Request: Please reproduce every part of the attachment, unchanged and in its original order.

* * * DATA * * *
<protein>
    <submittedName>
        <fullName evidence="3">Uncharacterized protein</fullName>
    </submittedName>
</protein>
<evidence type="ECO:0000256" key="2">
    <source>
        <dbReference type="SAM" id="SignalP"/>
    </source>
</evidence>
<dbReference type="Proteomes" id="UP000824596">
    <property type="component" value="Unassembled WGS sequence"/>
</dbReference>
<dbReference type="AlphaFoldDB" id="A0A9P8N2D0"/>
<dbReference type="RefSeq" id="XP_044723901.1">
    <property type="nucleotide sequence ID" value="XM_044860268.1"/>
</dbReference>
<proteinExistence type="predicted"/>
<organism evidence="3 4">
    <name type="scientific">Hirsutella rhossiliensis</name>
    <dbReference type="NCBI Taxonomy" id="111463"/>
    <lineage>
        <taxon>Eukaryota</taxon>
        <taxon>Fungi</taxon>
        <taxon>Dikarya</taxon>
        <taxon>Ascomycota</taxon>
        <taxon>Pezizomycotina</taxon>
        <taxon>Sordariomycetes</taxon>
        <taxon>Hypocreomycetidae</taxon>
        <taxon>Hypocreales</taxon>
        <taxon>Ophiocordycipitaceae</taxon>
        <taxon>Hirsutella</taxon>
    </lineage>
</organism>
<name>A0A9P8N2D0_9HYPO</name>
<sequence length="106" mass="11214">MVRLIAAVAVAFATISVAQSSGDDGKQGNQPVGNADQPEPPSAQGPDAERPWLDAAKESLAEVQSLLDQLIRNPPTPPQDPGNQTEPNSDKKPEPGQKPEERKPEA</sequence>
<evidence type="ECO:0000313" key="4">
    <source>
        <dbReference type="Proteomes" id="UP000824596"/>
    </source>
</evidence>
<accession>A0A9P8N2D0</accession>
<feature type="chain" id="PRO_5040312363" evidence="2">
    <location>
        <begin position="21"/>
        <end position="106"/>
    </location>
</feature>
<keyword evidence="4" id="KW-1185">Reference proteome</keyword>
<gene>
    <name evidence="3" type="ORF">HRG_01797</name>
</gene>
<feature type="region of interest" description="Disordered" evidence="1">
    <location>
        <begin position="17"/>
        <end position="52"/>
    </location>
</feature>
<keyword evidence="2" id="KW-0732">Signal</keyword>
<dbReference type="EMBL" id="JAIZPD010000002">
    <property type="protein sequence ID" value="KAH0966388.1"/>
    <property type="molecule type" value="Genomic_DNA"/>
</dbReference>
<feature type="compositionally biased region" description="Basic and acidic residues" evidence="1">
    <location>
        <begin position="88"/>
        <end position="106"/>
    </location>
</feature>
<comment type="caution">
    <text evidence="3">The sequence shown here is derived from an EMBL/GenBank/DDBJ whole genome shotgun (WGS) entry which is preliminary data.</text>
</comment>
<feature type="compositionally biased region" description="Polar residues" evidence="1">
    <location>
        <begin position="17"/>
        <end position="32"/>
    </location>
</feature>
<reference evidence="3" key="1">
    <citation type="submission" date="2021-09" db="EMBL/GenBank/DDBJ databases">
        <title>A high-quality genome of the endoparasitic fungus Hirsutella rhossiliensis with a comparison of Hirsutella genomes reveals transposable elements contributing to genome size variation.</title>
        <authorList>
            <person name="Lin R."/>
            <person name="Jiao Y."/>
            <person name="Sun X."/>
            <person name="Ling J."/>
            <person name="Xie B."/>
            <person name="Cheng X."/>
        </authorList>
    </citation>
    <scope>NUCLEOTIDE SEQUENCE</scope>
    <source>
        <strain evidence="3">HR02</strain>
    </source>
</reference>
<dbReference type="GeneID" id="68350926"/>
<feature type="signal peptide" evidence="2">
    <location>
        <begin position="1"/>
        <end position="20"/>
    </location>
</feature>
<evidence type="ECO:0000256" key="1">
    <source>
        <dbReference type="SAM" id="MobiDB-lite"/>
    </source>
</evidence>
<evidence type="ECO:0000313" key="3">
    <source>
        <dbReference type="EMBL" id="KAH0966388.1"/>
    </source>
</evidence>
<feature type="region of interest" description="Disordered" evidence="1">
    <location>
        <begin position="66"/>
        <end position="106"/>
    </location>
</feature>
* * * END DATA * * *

<protein>
    <submittedName>
        <fullName evidence="3">Uncharacterized protein</fullName>
    </submittedName>
</protein>
<evidence type="ECO:0000256" key="2">
    <source>
        <dbReference type="SAM" id="SignalP"/>
    </source>
</evidence>
<dbReference type="Proteomes" id="UP000824596">
    <property type="component" value="Unassembled WGS sequence"/>
</dbReference>
<dbReference type="AlphaFoldDB" id="A0A9P8N2D0"/>
<dbReference type="RefSeq" id="XP_044723901.1">
    <property type="nucleotide sequence ID" value="XM_044860268.1"/>
</dbReference>
<proteinExistence type="predicted"/>
<organism evidence="3 4">
    <name type="scientific">Hirsutella rhossiliensis</name>
    <dbReference type="NCBI Taxonomy" id="111463"/>
    <lineage>
        <taxon>Eukaryota</taxon>
        <taxon>Fungi</taxon>
        <taxon>Dikarya</taxon>
        <taxon>Ascomycota</taxon>
        <taxon>Pezizomycotina</taxon>
        <taxon>Sordariomycetes</taxon>
        <taxon>Hypocreomycetidae</taxon>
        <taxon>Hypocreales</taxon>
        <taxon>Ophiocordycipitaceae</taxon>
        <taxon>Hirsutella</taxon>
    </lineage>
</organism>
<name>A0A9P8N2D0_9HYPO</name>
<sequence length="106" mass="11214">MVRLIAAVAVAFATISVAQSSGDDGKQGNQPVGNADQPEPPSAQGPDAERPWLDAAKESLAEVQSLLDQLIRNPPTPPQDPGNQTEPNSDKKPEPGQKPEERKPEA</sequence>
<evidence type="ECO:0000313" key="4">
    <source>
        <dbReference type="Proteomes" id="UP000824596"/>
    </source>
</evidence>
<accession>A0A9P8N2D0</accession>
<feature type="chain" id="PRO_5040312363" evidence="2">
    <location>
        <begin position="21"/>
        <end position="106"/>
    </location>
</feature>
<keyword evidence="4" id="KW-1185">Reference proteome</keyword>
<gene>
    <name evidence="3" type="ORF">HRG_01797</name>
</gene>
<feature type="region of interest" description="Disordered" evidence="1">
    <location>
        <begin position="17"/>
        <end position="52"/>
    </location>
</feature>
<keyword evidence="2" id="KW-0732">Signal</keyword>
<dbReference type="EMBL" id="JAIZPD010000002">
    <property type="protein sequence ID" value="KAH0966388.1"/>
    <property type="molecule type" value="Genomic_DNA"/>
</dbReference>
<feature type="compositionally biased region" description="Basic and acidic residues" evidence="1">
    <location>
        <begin position="88"/>
        <end position="106"/>
    </location>
</feature>
<comment type="caution">
    <text evidence="3">The sequence shown here is derived from an EMBL/GenBank/DDBJ whole genome shotgun (WGS) entry which is preliminary data.</text>
</comment>
<feature type="compositionally biased region" description="Polar residues" evidence="1">
    <location>
        <begin position="17"/>
        <end position="32"/>
    </location>
</feature>
<reference evidence="3" key="1">
    <citation type="submission" date="2021-09" db="EMBL/GenBank/DDBJ databases">
        <title>A high-quality genome of the endoparasitic fungus Hirsutella rhossiliensis with a comparison of Hirsutella genomes reveals transposable elements contributing to genome size variation.</title>
        <authorList>
            <person name="Lin R."/>
            <person name="Jiao Y."/>
            <person name="Sun X."/>
            <person name="Ling J."/>
            <person name="Xie B."/>
            <person name="Cheng X."/>
        </authorList>
    </citation>
    <scope>NUCLEOTIDE SEQUENCE</scope>
    <source>
        <strain evidence="3">HR02</strain>
    </source>
</reference>
<dbReference type="GeneID" id="68350926"/>
<feature type="signal peptide" evidence="2">
    <location>
        <begin position="1"/>
        <end position="20"/>
    </location>
</feature>
<evidence type="ECO:0000256" key="1">
    <source>
        <dbReference type="SAM" id="MobiDB-lite"/>
    </source>
</evidence>
<evidence type="ECO:0000313" key="3">
    <source>
        <dbReference type="EMBL" id="KAH0966388.1"/>
    </source>
</evidence>
<feature type="region of interest" description="Disordered" evidence="1">
    <location>
        <begin position="66"/>
        <end position="106"/>
    </location>
</feature>